The Practical Idealism of The Peace Corps, Essay by Jamie Price
Maureen Orth (Colombia 1965-67) was kind enough to forward to me an article entitled “Practical Idealism: How Sargent Shriver Built the Peace Corps” in the February 10, 2012 issue of Commonweal magazine. The article was written by Jamie Price, the Director of the Insight Conflict Resolution Program at George Mason University and Executive Director of the Sargent Shriver Peace Institute. Commonweal, if you don’t know the publication, is a wonderful liberal independent journal of opinions published by lay Catholics. Their offices are located on the West Side of New York City, and as they say, they have “a good view of the Hudson River and beyond.”
The Jamie Price piece is too long to re-print so let me just quote a few paragraphs.
Jamie Price writes: “Fifty years ago the Peace Corps represented a brand-new idea. Nothing like it had ever been tried by the U.S. government, and the nation greeted it with widespread enthusiasm–one Harris poll showed over 70 percent of Americans favored its creation.”
Price goes on to writes, “Because his design for the Peace Corps ran contrary to the real politik of America’s foreign-policy establishment, Shriver’s challenge was to get members of that establishment–‘the experts,’ he called them–to take the corps seriously as an effective way of making peace in a world torn by ideological conflict, postcolonial revolutions, and the Cold War. He tackled this challenge with abandon. In the lobby of the group’s headquarters he hung a sign emblazoned in big silver letters: IF THEY MEAN TO HAVE PEACE, LET IT BEGIN HERE. This was a play on the famous words of Captain John Parker to the Minutemen on Lexington Green (If you mean to have a war, let it being here!)”
Shriver knew that his approach–and the approach of the Peace Corps–did not sit well with the ‘experts’ and he spearheaded his answer to them when he spoke to the Foreign Policy Assocation in 1963. This was the time of the Cold War and the menace of the hydrogen bomb.
Shriver told them, “What difference can it possibly make in the face of such enormous and complex forces,” he said, “that a few thousand Americans go overseas to serve mankind?”
Having raised these doubts, Price writes, “Shriver then took the inquiry deeper, asking a fundamental question: ‘What would change the world? Guns won’t change the world,’ he reminded his audience;…Dollar bills won’t change the world; Nor will simple good will.’ What would change it, he said repeatedly, was ‘youthful enthusiasm and noble purposes..combined with hardheaded pragmatism and realistic administration.’ And that was the Peace Corps in a nutshell: ‘a formula,’ Shriver said, ‘for practical idealism.'”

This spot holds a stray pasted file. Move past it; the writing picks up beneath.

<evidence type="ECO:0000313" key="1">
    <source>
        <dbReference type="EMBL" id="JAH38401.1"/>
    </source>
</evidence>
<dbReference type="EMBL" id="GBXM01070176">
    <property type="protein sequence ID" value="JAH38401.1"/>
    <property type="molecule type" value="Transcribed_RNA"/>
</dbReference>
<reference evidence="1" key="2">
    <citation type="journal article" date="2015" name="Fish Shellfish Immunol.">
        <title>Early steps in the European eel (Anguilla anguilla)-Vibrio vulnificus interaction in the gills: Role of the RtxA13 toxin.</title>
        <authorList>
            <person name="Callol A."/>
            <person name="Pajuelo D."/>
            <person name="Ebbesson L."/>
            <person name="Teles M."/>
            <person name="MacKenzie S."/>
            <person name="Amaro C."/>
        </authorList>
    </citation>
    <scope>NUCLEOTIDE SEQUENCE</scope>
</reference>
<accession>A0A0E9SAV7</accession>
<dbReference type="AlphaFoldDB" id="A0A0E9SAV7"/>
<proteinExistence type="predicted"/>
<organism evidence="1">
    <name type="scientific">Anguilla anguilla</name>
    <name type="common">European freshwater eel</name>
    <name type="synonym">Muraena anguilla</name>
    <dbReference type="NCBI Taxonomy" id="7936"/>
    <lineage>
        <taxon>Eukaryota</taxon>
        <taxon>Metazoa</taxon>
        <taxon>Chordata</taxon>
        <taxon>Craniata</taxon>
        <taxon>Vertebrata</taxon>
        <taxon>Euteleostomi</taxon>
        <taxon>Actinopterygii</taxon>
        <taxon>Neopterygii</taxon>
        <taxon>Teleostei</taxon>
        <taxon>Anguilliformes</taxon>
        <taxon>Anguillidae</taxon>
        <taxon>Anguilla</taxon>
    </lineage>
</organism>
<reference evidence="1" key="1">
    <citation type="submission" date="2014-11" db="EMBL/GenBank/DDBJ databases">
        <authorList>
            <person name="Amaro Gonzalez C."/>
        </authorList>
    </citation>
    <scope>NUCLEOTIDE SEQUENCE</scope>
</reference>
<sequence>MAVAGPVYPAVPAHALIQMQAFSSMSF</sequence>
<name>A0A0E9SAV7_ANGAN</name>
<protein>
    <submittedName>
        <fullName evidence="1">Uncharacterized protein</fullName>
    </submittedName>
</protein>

Price goes on, “He (Shriver) acknowledged that this approach was unusual and required unusual volunteers. A Peace Corps volunteer is really a ‘rare bird,’ Shriver remarked.
Then Price quotes what sort of PCV, Sarge had in mind for the new agency:
“He goes to a foreign country to work within that country’s system; he helps fill their needs as they see them; he speaks their language; he lives in the way they live and under their laws; he does not try to change their religion; he does not seek to make a profit from conducting business in their country; he does not interfere in their religious, political, or military affairs. And because of this he has been welcomed where others have been turned away.”
In closing his article Price sums up, “More than fifty years have passed since Sargent Shriver created the Peace Corps, and now he has passed away too. In that half-century more than two hundred thousand Peace Corps volunteers have served overseas–some eight thousand are serving now–and the Peace Corps has become a fixture of the American political and cultural landscape. ‘The Peace Corps is different,’ Shriver told an audience in 1964. ‘It goes beyond politics and national rivalries to reach the deepest hopes of man. It is a working model, a microcosm, a small society representing the kind of world we want our children to live in.'”
If you can, try and find and read Jamie Price’s long article on Shriver. And I have another suggestion. The Peace Corps HQ has a series of guest speakers at the agency and it would be useful, as well as very informative, I think, if the Director invited Jamie Price to speak to the staf. Price works at George Mason University, which is just across the river in Maryland. It wouldn’t cost the Peace Corps much more than a subway fare to hear from someone who knows Shriver and his philosophy “up close and personal.” There aren’t many of those folks left in D.C., or the Peace Corps. Just a thought.
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With little more than our enthusiasm in giving the poor campesino some hope and capacity in their own world we acted as a buffer of choice between our way of life and competing ideologies that were underway in Latin America when Peace Corps began.